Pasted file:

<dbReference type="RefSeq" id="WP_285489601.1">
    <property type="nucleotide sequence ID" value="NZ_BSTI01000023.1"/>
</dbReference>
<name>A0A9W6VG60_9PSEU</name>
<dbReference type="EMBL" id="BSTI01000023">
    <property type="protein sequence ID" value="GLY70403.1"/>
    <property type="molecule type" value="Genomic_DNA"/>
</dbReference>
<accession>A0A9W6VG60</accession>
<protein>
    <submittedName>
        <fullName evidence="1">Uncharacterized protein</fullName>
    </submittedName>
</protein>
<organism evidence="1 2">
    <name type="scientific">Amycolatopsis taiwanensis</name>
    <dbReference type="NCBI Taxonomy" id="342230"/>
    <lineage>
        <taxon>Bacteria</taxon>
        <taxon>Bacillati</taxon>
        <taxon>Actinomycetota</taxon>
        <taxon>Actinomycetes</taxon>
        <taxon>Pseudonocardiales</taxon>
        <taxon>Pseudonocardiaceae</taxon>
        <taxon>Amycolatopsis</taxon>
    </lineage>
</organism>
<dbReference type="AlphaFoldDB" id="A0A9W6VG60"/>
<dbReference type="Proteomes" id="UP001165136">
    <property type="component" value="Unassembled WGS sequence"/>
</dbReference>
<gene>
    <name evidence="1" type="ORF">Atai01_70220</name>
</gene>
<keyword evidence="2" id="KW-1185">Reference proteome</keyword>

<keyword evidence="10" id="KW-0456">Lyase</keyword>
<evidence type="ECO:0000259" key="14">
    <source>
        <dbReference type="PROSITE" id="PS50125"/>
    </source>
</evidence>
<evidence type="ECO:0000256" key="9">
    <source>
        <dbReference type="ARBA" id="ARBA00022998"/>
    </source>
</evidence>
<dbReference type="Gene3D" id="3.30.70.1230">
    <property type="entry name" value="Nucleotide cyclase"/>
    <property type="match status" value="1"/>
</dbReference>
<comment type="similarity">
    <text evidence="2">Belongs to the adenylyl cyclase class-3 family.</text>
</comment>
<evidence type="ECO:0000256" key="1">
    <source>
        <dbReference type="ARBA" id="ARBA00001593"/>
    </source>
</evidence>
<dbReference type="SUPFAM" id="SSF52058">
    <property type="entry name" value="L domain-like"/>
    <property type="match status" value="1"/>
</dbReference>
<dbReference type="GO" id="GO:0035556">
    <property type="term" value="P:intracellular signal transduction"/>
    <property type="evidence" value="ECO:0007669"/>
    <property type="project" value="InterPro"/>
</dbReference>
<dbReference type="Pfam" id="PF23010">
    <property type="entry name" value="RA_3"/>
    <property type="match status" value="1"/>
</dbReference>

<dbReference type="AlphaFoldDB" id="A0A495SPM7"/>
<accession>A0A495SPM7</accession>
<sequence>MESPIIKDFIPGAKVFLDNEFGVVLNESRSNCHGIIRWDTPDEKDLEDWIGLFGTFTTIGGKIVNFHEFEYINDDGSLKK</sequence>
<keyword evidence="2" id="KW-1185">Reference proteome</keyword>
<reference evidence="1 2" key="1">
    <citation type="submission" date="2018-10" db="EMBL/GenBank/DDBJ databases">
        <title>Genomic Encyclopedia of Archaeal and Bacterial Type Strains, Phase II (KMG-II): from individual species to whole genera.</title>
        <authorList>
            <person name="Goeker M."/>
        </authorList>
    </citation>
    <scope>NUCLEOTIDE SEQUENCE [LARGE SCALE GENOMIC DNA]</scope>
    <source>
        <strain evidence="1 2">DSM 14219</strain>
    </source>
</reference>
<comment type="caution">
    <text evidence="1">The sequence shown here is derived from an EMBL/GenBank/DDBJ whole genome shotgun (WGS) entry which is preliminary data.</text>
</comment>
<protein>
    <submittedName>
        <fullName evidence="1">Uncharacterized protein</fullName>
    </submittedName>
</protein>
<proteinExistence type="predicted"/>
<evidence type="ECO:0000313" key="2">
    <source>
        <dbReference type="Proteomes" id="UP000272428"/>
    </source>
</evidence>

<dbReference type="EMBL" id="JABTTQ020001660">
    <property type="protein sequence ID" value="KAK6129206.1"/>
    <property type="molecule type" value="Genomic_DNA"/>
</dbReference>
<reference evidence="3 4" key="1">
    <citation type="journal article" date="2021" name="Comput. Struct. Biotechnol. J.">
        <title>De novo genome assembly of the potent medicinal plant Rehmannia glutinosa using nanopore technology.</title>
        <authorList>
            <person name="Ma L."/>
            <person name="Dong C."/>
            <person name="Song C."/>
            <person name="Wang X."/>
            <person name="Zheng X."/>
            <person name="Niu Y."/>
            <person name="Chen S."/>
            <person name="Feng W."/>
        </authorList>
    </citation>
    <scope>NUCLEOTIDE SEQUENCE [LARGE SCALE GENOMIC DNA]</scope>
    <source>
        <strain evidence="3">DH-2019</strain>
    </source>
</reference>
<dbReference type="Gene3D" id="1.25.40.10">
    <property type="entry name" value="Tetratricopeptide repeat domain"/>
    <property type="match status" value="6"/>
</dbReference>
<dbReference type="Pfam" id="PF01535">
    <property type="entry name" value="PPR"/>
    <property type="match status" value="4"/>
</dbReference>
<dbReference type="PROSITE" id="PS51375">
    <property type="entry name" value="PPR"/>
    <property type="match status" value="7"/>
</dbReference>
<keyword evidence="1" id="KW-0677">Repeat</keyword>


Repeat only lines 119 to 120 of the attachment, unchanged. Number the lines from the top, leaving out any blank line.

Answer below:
    </citation>
    <scope>NUCLEOTIDE SEQUENCE [LARGE SCALE GENOMIC DNA]</scope>